Rich in yippie/hippie goodness, a scrapbooklike biography of the agitator and gadfly who went from the barricades to Wall Street—and ticked everybody off at every point along the way.
Mention the word “yippie” to a person of a certain age, and the first person who comes to mind will most likely be Abbie Hoffman. That’s not quite fair, writes music and pop-culture journalist Thomas (Listen, Whitey!: The Sounds of Black Power 1965-1975, 2012, etc.): “Abbie was a fan of Jerry before Jerry even knew Abbie existed.” Active in leftist politics since the early 1960s, Rubin (1938-1994) was a Zelig of dissent, everywhere at once, influential to everyone he met—including soon-to-be-former Beatle John Lennon and a re-emerging Bob Dylan. Rubin was also one of the Chicago Eight, a guy with an FBI file a foot thick, under suspicion for every sort of mayhem, including a presumed threat to lace the water supply of the Windy City with enough LSD to send every Chicagoan on an intergalactic trip. (Here, Thomas helpfully fact-checks: “it would take five tons of acid to effectively contaminate the water supply,” showing just how outlandish the government’s investigations could get back in the day.) As the author writes, sardonically, Rubin was so controversial that his prep school didn’t invite him back for the 25th anniversary—but enshrined him as one of the class heroes at the 50th, by which time he had come back from living underground and become an investment banker, earning the enmity of many erstwhile comrades. Things did not end well for Rubin, author of the famed take-it-to-the-man countercultural manifesto Do It! Thomas’s oversized, overstuffed book, studded with photos and news clippings, charts that unlikely trajectory, noting, sympathetically, that “no matter who Jerry was at any given moment…it was never a put-on.”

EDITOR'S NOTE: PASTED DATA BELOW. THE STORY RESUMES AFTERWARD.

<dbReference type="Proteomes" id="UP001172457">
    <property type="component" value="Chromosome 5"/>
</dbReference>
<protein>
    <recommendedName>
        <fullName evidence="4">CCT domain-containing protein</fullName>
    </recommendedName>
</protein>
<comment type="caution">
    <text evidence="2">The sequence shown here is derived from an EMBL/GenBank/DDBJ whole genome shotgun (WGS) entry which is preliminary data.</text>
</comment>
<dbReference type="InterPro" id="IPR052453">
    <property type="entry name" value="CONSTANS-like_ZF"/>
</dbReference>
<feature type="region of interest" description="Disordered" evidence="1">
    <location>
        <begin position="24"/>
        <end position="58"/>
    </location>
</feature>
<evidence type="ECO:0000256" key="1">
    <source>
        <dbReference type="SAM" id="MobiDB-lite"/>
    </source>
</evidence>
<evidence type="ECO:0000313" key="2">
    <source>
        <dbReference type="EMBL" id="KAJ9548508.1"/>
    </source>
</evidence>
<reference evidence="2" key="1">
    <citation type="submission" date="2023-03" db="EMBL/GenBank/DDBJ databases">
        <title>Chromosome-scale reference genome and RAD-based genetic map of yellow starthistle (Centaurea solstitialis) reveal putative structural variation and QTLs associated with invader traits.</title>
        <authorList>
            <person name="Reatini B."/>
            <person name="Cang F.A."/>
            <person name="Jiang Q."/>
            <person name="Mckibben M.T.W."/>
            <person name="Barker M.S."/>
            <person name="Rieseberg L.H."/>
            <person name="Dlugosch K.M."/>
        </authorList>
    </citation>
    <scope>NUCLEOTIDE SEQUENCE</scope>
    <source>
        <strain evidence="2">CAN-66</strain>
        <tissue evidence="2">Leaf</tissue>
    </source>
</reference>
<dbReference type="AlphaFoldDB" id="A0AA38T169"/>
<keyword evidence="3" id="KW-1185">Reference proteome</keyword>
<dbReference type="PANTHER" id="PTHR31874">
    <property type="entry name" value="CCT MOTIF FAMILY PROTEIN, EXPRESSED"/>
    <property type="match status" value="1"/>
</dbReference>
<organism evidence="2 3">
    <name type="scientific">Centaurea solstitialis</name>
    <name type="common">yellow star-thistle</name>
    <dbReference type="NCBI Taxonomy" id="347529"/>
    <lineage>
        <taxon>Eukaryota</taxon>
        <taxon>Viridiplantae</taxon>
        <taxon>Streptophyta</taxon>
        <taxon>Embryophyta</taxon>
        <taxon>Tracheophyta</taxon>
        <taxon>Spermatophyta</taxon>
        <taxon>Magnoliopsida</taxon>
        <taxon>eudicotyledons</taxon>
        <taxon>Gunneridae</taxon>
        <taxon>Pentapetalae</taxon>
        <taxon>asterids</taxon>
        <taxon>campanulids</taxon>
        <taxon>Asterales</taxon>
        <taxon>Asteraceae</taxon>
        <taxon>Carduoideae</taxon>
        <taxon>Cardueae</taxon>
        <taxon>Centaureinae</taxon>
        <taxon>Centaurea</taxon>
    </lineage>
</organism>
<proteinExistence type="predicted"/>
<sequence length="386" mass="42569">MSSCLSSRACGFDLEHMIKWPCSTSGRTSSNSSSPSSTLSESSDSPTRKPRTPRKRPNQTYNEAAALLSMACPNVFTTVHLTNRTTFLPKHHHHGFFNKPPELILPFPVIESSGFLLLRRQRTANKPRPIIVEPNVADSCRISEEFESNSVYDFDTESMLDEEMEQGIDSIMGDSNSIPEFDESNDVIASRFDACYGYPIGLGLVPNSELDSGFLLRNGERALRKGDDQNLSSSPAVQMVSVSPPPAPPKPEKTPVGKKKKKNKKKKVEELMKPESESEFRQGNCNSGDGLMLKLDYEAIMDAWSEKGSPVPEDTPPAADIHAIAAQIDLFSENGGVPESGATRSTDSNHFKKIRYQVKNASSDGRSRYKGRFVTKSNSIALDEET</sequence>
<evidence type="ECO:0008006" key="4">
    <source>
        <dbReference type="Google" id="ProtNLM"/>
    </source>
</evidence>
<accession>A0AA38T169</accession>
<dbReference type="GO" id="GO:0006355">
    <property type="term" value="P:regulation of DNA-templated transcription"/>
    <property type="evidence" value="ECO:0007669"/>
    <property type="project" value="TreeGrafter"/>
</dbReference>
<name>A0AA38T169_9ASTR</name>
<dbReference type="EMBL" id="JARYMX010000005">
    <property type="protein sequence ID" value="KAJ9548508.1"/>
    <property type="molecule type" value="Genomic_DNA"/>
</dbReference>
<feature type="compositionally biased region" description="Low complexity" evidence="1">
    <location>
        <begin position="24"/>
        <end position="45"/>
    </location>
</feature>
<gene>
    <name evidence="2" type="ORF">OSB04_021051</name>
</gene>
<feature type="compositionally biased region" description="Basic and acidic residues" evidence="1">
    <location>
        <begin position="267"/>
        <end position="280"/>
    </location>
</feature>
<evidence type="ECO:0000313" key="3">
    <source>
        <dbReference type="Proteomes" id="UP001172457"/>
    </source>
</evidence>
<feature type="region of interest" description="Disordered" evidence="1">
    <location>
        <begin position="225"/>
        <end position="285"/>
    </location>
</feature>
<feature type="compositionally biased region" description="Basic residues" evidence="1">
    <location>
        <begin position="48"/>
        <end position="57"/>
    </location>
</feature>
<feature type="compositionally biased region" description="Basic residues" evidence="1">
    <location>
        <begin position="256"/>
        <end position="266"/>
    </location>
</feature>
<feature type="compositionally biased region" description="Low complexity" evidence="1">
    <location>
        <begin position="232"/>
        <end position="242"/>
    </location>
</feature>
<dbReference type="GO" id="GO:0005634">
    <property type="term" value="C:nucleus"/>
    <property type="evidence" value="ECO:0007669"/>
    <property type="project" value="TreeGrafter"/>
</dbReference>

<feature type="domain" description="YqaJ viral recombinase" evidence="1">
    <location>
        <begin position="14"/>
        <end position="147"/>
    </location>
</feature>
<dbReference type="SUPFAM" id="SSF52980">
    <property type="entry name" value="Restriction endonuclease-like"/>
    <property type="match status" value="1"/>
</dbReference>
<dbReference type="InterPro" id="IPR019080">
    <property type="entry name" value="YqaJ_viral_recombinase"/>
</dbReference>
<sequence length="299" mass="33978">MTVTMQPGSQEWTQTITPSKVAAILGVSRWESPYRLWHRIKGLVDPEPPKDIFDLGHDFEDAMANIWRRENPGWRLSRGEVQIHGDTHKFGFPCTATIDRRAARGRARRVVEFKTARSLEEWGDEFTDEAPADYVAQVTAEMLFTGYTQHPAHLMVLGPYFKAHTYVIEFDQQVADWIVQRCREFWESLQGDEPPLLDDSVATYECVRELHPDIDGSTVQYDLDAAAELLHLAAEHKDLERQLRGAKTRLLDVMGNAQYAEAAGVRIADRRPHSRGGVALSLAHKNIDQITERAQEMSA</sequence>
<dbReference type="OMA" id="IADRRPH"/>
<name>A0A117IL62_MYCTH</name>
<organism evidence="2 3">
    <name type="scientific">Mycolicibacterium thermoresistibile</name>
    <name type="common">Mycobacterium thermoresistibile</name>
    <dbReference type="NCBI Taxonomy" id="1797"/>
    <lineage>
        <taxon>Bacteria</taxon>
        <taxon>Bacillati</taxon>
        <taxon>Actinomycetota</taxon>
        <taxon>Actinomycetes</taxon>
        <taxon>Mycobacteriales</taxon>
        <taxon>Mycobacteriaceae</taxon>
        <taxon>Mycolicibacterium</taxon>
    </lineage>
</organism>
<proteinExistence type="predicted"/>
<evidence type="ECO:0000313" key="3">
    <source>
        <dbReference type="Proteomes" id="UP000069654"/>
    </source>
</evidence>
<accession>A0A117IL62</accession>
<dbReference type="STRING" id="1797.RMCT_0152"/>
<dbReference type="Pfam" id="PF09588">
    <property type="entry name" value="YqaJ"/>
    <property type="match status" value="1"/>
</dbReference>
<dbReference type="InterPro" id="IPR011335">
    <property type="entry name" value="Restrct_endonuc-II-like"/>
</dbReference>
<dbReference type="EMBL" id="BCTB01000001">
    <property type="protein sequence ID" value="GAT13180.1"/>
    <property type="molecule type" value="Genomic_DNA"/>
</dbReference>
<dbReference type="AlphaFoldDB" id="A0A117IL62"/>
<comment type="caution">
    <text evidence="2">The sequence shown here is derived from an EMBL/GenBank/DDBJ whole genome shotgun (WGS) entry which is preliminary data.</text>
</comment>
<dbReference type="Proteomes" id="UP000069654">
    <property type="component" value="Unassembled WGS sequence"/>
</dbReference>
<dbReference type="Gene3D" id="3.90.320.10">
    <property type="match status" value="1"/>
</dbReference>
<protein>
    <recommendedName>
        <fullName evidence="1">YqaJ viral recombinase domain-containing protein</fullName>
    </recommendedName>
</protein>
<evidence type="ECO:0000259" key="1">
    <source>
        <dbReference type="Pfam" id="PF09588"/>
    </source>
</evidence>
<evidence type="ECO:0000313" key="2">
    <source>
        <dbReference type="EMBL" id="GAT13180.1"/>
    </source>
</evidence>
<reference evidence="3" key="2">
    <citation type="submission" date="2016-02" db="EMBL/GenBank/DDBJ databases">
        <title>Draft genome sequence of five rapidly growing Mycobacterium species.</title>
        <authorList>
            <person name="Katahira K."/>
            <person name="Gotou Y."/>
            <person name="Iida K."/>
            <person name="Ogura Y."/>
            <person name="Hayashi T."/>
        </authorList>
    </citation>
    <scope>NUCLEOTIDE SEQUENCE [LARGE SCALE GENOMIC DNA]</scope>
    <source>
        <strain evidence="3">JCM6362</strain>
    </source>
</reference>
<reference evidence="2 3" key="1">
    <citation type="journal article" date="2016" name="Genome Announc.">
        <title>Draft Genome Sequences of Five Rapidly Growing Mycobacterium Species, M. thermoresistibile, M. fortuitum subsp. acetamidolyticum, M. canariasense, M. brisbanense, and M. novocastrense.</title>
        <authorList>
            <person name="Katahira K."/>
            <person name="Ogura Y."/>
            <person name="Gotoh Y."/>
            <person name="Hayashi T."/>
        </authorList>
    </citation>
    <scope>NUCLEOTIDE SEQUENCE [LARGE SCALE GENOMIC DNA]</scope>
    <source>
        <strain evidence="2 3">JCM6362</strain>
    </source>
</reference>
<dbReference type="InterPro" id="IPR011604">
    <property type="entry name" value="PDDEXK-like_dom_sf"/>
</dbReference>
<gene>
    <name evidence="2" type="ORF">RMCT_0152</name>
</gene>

An eye-opener for those who remember the ’60s; for everyone else, a welcome introduction to that tumultuous time as illustrated through one of its most memorable personalities.